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Criminal Victimization in the United States, 1990

NCJ Number
134126
Date Published
February 1992
Author(s)
Lisa D. Bastian, Bureau of Justice Statistics; Marshall M. DeBerry, Bureau of Justice Statistics
Publication Type
Publication
Annotation
This report of the 1990 National Crime Victimization Survey presents over 120 numerical tables that describe criminal victimization.
Abstract

The findings include measures of the amount of crime that U.S. residents experienced, the characteristics of crime victims, the nature and circumstances of the crime incidents, and costs of crime. There are also data on how police responded to reported crimes and on the victims' perception of drug and alcohol use by violent offenders. The survey estimates that there were 34.4 million crimes committed against individuals or households in the United States in 1990. Approximately 40 percent of all violent crimes reported in the survey were completed offenses. Personal thefts were completed at a rate of 94 percent, and 85 percent of household crimes were completed. Seventeen percent of all crimes measured by the survey were violent crimes (rape, robbery, and assault). Personal and household larceny composed 62 percent of all offenses. Household burglaries and motor vehicle thefts accounted for another 21 percent of all crimes. The rate of violent crime victimization was 30 per every 1,000 persons age 12 or older; the rate of personal theft was 64 per every 1,000. Appended survey questionnaire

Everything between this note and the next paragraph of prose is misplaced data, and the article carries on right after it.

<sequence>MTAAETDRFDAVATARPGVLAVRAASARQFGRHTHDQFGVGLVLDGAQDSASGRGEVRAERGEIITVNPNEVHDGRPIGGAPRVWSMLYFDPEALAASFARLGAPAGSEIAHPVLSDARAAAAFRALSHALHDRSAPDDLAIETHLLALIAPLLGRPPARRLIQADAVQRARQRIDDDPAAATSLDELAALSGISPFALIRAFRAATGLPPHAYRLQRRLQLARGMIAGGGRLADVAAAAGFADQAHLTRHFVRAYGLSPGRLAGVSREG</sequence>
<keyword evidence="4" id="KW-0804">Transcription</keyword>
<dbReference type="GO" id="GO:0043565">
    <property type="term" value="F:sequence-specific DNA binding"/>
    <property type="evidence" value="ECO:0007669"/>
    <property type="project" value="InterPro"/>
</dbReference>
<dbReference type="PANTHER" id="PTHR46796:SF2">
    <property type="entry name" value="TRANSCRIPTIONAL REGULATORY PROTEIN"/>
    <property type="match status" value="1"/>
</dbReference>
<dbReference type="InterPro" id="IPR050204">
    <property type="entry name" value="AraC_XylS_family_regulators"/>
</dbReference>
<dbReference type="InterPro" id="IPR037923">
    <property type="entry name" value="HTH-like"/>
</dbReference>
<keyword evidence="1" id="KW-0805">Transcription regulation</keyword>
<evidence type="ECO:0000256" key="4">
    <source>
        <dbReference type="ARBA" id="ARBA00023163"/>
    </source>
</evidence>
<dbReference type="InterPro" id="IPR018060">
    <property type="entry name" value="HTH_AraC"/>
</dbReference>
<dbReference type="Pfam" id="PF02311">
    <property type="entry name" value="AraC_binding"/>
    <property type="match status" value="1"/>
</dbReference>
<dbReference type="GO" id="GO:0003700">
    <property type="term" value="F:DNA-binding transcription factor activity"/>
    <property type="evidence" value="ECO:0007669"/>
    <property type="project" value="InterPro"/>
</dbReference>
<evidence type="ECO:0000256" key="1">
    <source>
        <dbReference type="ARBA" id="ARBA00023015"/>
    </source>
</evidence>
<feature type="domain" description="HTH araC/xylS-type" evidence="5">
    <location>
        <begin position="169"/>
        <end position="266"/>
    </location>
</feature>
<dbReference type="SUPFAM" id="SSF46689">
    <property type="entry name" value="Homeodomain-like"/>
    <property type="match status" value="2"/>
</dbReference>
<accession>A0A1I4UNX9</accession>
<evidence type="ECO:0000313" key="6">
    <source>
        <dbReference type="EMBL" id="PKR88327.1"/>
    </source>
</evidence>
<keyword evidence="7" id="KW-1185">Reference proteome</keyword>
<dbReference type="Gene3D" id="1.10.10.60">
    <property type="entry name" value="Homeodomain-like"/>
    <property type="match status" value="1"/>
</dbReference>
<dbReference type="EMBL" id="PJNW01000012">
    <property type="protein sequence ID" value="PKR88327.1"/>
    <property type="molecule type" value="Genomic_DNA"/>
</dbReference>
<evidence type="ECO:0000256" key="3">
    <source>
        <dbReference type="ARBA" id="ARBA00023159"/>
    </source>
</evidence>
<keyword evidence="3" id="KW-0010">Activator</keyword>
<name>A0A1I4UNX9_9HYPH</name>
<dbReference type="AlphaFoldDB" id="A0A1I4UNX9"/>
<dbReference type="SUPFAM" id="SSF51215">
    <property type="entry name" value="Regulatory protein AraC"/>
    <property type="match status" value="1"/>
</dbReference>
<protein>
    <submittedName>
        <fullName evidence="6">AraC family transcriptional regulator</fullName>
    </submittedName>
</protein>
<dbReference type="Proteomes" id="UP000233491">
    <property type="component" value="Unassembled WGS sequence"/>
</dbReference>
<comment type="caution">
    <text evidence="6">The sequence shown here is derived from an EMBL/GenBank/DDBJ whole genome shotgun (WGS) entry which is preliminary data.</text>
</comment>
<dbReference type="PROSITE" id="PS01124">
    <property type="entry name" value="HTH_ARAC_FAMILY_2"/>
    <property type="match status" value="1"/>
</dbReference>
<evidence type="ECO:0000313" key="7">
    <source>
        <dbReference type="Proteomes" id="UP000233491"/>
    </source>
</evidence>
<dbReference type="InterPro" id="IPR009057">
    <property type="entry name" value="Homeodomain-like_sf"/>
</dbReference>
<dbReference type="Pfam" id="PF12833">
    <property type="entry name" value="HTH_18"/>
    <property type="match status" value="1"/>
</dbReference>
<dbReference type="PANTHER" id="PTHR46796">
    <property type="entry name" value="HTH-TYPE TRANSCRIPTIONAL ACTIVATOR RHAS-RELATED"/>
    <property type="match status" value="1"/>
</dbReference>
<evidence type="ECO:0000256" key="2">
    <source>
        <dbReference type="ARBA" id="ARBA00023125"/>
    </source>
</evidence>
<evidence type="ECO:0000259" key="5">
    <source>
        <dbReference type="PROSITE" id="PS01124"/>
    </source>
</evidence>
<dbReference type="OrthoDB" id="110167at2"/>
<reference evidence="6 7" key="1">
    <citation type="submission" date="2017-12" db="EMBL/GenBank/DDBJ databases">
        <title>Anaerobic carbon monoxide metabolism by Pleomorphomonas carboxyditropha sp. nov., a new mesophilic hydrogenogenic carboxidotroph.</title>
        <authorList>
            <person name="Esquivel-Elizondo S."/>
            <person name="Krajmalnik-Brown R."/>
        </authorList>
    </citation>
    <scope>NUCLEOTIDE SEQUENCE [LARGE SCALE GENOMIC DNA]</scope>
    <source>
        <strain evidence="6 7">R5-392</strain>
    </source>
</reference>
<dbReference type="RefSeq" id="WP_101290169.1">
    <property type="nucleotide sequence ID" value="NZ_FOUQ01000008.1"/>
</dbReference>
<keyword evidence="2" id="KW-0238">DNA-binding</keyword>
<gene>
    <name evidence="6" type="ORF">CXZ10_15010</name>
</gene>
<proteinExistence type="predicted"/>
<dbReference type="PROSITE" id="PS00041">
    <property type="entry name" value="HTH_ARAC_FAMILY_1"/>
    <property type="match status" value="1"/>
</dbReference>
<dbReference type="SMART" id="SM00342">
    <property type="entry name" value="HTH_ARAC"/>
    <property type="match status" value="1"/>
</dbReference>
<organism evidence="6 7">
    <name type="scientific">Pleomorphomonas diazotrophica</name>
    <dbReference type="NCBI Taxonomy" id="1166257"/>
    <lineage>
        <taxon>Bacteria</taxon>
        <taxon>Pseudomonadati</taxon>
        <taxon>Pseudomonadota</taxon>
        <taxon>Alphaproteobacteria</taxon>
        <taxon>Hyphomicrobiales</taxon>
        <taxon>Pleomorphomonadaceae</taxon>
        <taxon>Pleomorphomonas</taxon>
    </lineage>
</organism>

Date Created: January 17, 2012